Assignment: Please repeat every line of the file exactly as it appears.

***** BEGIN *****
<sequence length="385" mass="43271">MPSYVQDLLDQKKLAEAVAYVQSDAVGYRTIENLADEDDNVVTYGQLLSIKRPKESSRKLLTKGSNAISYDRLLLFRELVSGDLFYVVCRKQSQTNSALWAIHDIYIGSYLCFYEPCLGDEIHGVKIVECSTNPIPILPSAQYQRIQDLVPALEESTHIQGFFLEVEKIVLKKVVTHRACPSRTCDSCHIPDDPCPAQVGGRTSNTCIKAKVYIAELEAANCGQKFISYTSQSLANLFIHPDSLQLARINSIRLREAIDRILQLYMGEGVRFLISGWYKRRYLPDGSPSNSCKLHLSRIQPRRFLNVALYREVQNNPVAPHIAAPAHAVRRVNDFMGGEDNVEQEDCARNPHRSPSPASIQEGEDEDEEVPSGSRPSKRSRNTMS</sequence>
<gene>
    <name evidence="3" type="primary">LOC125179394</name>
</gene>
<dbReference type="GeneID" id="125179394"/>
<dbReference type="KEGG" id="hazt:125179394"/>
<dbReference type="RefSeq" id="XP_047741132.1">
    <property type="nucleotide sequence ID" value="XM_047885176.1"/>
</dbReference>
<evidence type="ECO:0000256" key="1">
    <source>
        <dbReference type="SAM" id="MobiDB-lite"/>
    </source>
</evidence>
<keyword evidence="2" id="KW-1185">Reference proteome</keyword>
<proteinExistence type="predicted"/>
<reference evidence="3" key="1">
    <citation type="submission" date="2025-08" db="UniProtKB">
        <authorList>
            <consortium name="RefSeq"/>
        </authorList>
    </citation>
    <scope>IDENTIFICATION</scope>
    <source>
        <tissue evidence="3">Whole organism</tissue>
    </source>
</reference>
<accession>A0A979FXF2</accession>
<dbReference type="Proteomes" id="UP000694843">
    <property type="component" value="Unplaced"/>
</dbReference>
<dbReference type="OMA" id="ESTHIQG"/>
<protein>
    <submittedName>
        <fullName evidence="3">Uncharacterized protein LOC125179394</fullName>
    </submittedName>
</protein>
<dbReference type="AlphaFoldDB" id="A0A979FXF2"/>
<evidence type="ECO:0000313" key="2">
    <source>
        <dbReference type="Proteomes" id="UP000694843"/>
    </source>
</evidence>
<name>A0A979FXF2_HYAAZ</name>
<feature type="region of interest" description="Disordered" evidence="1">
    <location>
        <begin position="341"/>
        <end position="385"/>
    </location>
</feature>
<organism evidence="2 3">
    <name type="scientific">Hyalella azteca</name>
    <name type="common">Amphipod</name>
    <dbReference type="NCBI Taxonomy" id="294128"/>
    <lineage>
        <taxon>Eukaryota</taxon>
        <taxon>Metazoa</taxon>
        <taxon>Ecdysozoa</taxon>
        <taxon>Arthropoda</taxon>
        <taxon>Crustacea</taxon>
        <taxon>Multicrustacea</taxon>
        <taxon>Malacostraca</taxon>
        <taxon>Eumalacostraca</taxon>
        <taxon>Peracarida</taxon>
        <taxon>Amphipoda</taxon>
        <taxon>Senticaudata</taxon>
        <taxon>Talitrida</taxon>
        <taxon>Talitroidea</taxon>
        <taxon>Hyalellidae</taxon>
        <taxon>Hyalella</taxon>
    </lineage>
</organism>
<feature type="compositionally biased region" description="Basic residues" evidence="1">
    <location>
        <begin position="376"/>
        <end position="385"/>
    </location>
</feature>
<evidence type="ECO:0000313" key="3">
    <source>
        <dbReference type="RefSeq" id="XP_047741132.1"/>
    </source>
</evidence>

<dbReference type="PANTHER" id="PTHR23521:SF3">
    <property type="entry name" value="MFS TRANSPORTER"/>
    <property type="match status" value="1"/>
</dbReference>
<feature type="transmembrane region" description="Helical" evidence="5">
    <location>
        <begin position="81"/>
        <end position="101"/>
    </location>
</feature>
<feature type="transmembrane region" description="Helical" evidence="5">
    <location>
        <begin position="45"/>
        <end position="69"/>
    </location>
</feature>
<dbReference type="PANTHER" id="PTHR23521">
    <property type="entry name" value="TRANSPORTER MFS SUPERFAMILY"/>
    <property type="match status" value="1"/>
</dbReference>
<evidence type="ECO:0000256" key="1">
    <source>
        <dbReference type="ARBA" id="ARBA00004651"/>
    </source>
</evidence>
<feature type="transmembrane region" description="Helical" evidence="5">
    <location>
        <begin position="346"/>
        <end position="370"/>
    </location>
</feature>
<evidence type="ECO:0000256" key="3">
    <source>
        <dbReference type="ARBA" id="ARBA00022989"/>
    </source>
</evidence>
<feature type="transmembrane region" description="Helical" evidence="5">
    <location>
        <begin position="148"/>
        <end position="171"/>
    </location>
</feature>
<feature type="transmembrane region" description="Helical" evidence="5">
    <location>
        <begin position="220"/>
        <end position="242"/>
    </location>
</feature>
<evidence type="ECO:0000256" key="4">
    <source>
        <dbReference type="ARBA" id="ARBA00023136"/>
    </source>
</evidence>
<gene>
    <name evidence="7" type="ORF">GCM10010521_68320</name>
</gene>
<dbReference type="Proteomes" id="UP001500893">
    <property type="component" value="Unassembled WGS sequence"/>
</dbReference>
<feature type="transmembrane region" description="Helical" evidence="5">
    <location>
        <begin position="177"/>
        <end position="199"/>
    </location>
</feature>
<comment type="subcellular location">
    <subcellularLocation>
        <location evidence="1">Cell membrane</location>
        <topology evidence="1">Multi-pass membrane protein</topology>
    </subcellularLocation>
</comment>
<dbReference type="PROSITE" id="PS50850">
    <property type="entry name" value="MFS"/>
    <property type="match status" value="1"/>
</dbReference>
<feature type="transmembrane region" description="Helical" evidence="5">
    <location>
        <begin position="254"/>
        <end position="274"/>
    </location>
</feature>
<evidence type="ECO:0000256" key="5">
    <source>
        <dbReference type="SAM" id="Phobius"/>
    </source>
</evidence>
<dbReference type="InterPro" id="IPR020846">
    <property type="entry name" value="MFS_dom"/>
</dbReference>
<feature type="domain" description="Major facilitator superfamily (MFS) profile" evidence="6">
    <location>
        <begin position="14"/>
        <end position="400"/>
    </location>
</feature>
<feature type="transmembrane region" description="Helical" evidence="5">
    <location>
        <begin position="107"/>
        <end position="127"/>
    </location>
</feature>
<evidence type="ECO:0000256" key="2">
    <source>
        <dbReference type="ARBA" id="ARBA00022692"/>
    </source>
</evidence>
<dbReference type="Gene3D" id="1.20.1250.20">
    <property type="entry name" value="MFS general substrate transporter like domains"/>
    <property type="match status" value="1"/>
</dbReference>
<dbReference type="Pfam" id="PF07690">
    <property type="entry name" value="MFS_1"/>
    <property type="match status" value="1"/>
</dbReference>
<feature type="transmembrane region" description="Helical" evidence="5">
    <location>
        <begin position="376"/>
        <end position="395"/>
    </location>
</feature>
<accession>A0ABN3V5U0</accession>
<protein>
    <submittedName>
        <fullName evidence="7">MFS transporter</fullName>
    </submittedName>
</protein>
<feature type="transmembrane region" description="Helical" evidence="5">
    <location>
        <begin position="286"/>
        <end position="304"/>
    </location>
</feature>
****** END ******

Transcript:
<sequence length="385" mass="43271">MPSYVQDLLDQKKLAEAVAYVQSDAVGYRTIENLADEDDNVVTYGQLLSIKRPKESSRKLLTKGSNAISYDRLLLFRELVSGDLFYVVCRKQSQTNSALWAIHDIYIGSYLCFYEPCLGDEIHGVKIVECSTNPIPILPSAQYQRIQDLVPALEESTHIQGFFLEVEKIVLKKVVTHRACPSRTCDSCHIPDDPCPAQVGGRTSNTCIKAKVYIAELEAANCGQKFISYTSQSLANLFIHPDSLQLARINSIRLREAIDRILQLYMGEGVRFLISGWYKRRYLPDGSPSNSCKLHLSRIQPRRFLNVALYREVQNNPVAPHIAAPAHAVRRVNDFMGGEDNVEQEDCARNPHRSPSPASIQEGEDEDEEVPSGSRPSKRSRNTMS</sequence>
<gene>
    <name evidence="3" type="primary">LOC125179394</name>
</gene>
<dbReference type="GeneID" id="125179394"/>
<dbReference type="KEGG" id="hazt:125179394"/>
<dbReference type="RefSeq" id="XP_047741132.1">
    <property type="nucleotide sequence ID" value="XM_047885176.1"/>
</dbReference>
<evidence type="ECO:0000256" key="1">
    <source>
        <dbReference type="SAM" id="MobiDB-lite"/>
    </source>
</evidence>
<keyword evidence="2" id="KW-1185">Reference proteome</keyword>
<proteinExistence type="predicted"/>
<reference evidence="3" key="1">
    <citation type="submission" date="2025-08" db="UniProtKB">
        <authorList>
            <consortium name="RefSeq"/>
        </authorList>
    </citation>
    <scope>IDENTIFICATION</scope>
    <source>
        <tissue evidence="3">Whole organism</tissue>
    </source>
</reference>
<accession>A0A979FXF2</accession>
<dbReference type="Proteomes" id="UP000694843">
    <property type="component" value="Unplaced"/>
</dbReference>
<dbReference type="OMA" id="ESTHIQG"/>
<protein>
    <submittedName>
        <fullName evidence="3">Uncharacterized protein LOC125179394</fullName>
    </submittedName>
</protein>
<dbReference type="AlphaFoldDB" id="A0A979FXF2"/>
<evidence type="ECO:0000313" key="2">
    <source>
        <dbReference type="Proteomes" id="UP000694843"/>
    </source>
</evidence>
<name>A0A979FXF2_HYAAZ</name>
<feature type="region of interest" description="Disordered" evidence="1">
    <location>
        <begin position="341"/>
        <end position="385"/>
    </location>
</feature>
<organism evidence="2 3">
    <name type="scientific">Hyalella azteca</name>
    <name type="common">Amphipod</name>
    <dbReference type="NCBI Taxonomy" id="294128"/>
    <lineage>
        <taxon>Eukaryota</taxon>
        <taxon>Metazoa</taxon>
        <taxon>Ecdysozoa</taxon>
        <taxon>Arthropoda</taxon>
        <taxon>Crustacea</taxon>
        <taxon>Multicrustacea</taxon>
        <taxon>Malacostraca</taxon>
        <taxon>Eumalacostraca</taxon>
        <taxon>Peracarida</taxon>
        <taxon>Amphipoda</taxon>
        <taxon>Senticaudata</taxon>
        <taxon>Talitrida</taxon>
        <taxon>Talitroidea</taxon>
        <taxon>Hyalellidae</taxon>
        <taxon>Hyalella</taxon>
    </lineage>
</organism>
<feature type="compositionally biased region" description="Basic residues" evidence="1">
    <location>
        <begin position="376"/>
        <end position="385"/>
    </location>
</feature>
<evidence type="ECO:0000313" key="3">
    <source>
        <dbReference type="RefSeq" id="XP_047741132.1"/>
    </source>
</evidence>

<dbReference type="PANTHER" id="PTHR23521:SF3">
    <property type="entry name" value="MFS TRANSPORTER"/>
    <property type="match status" value="1"/>
</dbReference>
<feature type="transmembrane region" description="Helical" evidence="5">
    <location>
        <begin position="81"/>
        <end position="101"/>
    </location>
</feature>
<feature type="transmembrane region" description="Helical" evidence="5">
    <location>
        <begin position="45"/>
        <end position="69"/>
    </location>
</feature>
<dbReference type="PANTHER" id="PTHR23521">
    <property type="entry name" value="TRANSPORTER MFS SUPERFAMILY"/>
    <property type="match status" value="1"/>
</dbReference>
<evidence type="ECO:0000256" key="1">
    <source>
        <dbReference type="ARBA" id="ARBA00004651"/>
    </source>
</evidence>
<feature type="transmembrane region" description="Helical" evidence="5">
    <location>
        <begin position="346"/>
        <end position="370"/>
    </location>
</feature>
<evidence type="ECO:0000256" key="3">
    <source>
        <dbReference type="ARBA" id="ARBA00022989"/>
    </source>
</evidence>
<feature type="transmembrane region" description="Helical" evidence="5">
    <location>
        <begin position="148"/>
        <end position="171"/>
    </location>
</feature>
<feature type="transmembrane region" description="Helical" evidence="5">
    <location>
        <begin position="220"/>
        <end position="242"/>
    </location>
</feature>
<evidence type="ECO:0000256" key="4">
    <source>
        <dbReference type="ARBA" id="ARBA00023136"/>
    </source>
</evidence>
<gene>
    <name evidence="7" type="ORF">GCM10010521_68320</name>
</gene>
<dbReference type="Proteomes" id="UP001500893">
    <property type="component" value="Unassembled WGS sequence"/>
</dbReference>
<feature type="transmembrane region" description="Helical" evidence="5">
    <location>
        <begin position="177"/>
        <end position="199"/>
    </location>
</feature>
<comment type="subcellular location">
    <subcellularLocation>
        <location evidence="1">Cell membrane</location>
        <topology evidence="1">Multi-pass membrane protein</topology>
    </subcellularLocation>
</comment>
<dbReference type="PROSITE" id="PS50850">
    <property type="entry name" value="MFS"/>
    <property type="match status" value="1"/>
</dbReference>
<feature type="transmembrane region" description="Helical" evidence="5">
    <location>
        <begin position="254"/>
        <end position="274"/>
    </location>
</feature>
<evidence type="ECO:0000256" key="5">
    <source>
        <dbReference type="SAM" id="Phobius"/>
    </source>
</evidence>
<dbReference type="InterPro" id="IPR020846">
    <property type="entry name" value="MFS_dom"/>
</dbReference>
<feature type="domain" description="Major facilitator superfamily (MFS) profile" evidence="6">
    <location>
        <begin position="14"/>
        <end position="400"/>
    </location>
</feature>
<feature type="transmembrane region" description="Helical" evidence="5">
    <location>
        <begin position="107"/>
        <end position="127"/>
    </location>
</feature>
<evidence type="ECO:0000256" key="2">
    <source>
        <dbReference type="ARBA" id="ARBA00022692"/>
    </source>
</evidence>
<dbReference type="Gene3D" id="1.20.1250.20">
    <property type="entry name" value="MFS general substrate transporter like domains"/>
    <property type="match status" value="1"/>
</dbReference>
<dbReference type="Pfam" id="PF07690">
    <property type="entry name" value="MFS_1"/>
    <property type="match status" value="1"/>
</dbReference>
<feature type="transmembrane region" description="Helical" evidence="5">
    <location>
        <begin position="376"/>
        <end position="395"/>
    </location>
</feature>
<accession>A0ABN3V5U0</accession>
<protein>
    <submittedName>
        <fullName evidence="7">MFS transporter</fullName>
    </submittedName>
</protein>
<feature type="transmembrane region" description="Helical" evidence="5">
    <location>
        <begin position="286"/>
        <end position="304"/>
    </location>
</feature>